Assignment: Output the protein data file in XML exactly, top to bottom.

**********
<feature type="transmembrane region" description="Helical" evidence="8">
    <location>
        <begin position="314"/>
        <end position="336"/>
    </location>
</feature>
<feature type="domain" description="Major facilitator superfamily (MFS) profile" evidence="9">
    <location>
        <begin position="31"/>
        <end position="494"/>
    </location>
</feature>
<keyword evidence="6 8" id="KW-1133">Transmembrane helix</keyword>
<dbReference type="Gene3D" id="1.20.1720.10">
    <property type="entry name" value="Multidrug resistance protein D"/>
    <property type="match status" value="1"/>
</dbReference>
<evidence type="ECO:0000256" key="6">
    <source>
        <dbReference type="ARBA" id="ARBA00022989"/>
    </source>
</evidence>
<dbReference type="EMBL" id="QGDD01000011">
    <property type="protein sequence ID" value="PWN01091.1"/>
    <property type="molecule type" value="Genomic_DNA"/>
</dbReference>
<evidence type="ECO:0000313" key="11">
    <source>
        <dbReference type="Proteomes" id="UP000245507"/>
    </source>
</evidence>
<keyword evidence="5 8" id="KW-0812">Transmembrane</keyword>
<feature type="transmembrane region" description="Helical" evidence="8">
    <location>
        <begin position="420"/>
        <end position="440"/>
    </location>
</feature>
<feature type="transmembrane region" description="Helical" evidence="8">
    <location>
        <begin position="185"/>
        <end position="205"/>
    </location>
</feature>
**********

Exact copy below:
<feature type="transmembrane region" description="Helical" evidence="8">
    <location>
        <begin position="314"/>
        <end position="336"/>
    </location>
</feature>
<feature type="domain" description="Major facilitator superfamily (MFS) profile" evidence="9">
    <location>
        <begin position="31"/>
        <end position="494"/>
    </location>
</feature>
<keyword evidence="6 8" id="KW-1133">Transmembrane helix</keyword>
<dbReference type="Gene3D" id="1.20.1720.10">
    <property type="entry name" value="Multidrug resistance protein D"/>
    <property type="match status" value="1"/>
</dbReference>
<evidence type="ECO:0000256" key="6">
    <source>
        <dbReference type="ARBA" id="ARBA00022989"/>
    </source>
</evidence>
<dbReference type="EMBL" id="QGDD01000011">
    <property type="protein sequence ID" value="PWN01091.1"/>
    <property type="molecule type" value="Genomic_DNA"/>
</dbReference>
<evidence type="ECO:0000313" key="11">
    <source>
        <dbReference type="Proteomes" id="UP000245507"/>
    </source>
</evidence>
<keyword evidence="5 8" id="KW-0812">Transmembrane</keyword>
<feature type="transmembrane region" description="Helical" evidence="8">
    <location>
        <begin position="420"/>
        <end position="440"/>
    </location>
</feature>
<feature type="transmembrane region" description="Helical" evidence="8">
    <location>
        <begin position="185"/>
        <end position="205"/>
    </location>
</feature>